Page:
Actually I feel pretty confined to explaining it in a way that is accurate rather than "however I want." I did not say that masochism wasn't an illness-- that depends entirely on the degree of masochism, and I am in no position to judge (but if I were, it would be on a case by case basis). However, I am not trying to describe you in any way-- in fact I am leaving it entirely up to you to describe yourself. All I am saying is that IF you exhibit these tendencies THEN you are on some level a *********.

Finally "seeking death" would not necessarily be the fantasy of a *********. Not all masochists seek the same types of punishment or the most extreme (e.g., the people here seem to have a problem with the notion of replacing xp loss with slamming their balls in the door). Masochism is a broad term that includes any punishment the person wants to have present. "Normal" people do not choose to have punishments on the table as a consequence for things they will invariably and probably by accident do-- things they didn't want to do in the first place (fail). Really this only gets debatable at the point when a person feels that punishments need to be present to prevent them from doing something they shouldn't, at which point that person likely has more serious problems than masochism.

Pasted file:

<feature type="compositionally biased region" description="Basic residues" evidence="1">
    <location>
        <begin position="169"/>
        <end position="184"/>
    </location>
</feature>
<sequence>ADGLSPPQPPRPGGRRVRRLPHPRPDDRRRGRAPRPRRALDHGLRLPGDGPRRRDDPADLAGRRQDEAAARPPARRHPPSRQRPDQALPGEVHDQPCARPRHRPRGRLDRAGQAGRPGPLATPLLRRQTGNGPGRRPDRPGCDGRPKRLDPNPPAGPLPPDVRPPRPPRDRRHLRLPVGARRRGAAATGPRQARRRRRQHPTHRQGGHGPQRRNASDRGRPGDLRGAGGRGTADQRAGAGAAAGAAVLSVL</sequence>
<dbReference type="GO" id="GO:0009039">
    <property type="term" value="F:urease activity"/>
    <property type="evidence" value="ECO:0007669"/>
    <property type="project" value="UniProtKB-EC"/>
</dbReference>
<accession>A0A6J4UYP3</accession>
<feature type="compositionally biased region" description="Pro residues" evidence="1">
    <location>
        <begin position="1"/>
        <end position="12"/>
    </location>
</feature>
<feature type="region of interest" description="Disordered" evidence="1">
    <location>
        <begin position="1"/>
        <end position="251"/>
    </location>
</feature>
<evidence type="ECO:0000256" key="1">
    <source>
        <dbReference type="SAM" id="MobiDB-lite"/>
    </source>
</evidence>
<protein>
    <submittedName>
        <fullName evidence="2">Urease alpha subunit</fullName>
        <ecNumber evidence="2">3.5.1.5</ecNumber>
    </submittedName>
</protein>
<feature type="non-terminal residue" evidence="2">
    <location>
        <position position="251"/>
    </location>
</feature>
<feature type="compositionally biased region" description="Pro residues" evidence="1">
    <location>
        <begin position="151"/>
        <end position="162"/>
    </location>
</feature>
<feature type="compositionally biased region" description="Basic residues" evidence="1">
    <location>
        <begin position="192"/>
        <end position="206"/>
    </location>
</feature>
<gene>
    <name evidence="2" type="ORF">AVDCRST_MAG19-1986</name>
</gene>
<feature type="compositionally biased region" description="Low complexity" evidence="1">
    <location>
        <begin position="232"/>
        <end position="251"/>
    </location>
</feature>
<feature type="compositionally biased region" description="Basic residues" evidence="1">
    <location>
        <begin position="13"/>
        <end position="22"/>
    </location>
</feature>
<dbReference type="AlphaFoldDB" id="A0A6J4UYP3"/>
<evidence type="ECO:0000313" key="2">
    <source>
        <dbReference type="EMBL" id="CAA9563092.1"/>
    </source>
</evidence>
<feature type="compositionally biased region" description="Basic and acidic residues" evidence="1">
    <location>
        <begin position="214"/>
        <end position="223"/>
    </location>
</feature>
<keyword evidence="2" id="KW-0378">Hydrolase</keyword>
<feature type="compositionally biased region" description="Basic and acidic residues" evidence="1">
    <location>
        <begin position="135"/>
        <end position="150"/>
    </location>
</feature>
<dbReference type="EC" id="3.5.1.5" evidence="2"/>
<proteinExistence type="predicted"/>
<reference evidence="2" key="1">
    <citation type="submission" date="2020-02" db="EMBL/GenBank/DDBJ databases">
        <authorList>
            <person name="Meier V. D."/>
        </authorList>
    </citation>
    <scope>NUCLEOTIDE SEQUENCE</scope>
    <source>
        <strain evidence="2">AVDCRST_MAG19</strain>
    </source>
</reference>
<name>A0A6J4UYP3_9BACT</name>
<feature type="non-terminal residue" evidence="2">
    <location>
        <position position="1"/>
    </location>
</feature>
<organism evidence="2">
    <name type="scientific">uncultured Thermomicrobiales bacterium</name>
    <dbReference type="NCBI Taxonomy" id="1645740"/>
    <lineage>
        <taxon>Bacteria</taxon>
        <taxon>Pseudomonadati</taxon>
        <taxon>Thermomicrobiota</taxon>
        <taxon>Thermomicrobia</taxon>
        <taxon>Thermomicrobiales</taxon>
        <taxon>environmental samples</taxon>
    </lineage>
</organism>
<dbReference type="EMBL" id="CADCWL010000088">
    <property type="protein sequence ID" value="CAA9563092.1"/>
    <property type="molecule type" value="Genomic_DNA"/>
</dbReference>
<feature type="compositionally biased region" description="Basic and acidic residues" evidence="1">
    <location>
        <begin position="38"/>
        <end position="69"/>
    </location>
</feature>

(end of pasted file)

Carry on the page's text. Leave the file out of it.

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Ok, now we're going to get slash fiction of Wint x Kachi somehere... rule 34 and all...

Never confuse your inference as the listener for an implication of the speaker.

Good games are subjective like good food is subjective. You're not going to seriously tell me that there's not a psychological basis for why pizza is great and lutefisk is revolting. The thing about subjectivity is that, as subjects go, humans actually have a great deal in common.
#208 Jan 26 2010 at 1:19 AM Rating: Excellent
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I'm not sure about you but I've meet way too many nice ppl hardly complaining about my equips (THF was my 1st job and I used full AF until 65, dex rings and hardly macro swap).


I'd argue the fact you were even invited suggested the party was already in the mindset to compromise. Mediocre gear probably didn't help your standing in the long run, either. Nah, the people who would insist upon the first set of gear I'd listed would, in this day and age, be focusing on 3x 2H DDs, RDM, 2x BRD or BRD and COR type of parties where even one of the 2H DDs could be gimp and you'd be the best geared THF on the planet and still get overlooked because you're a THF.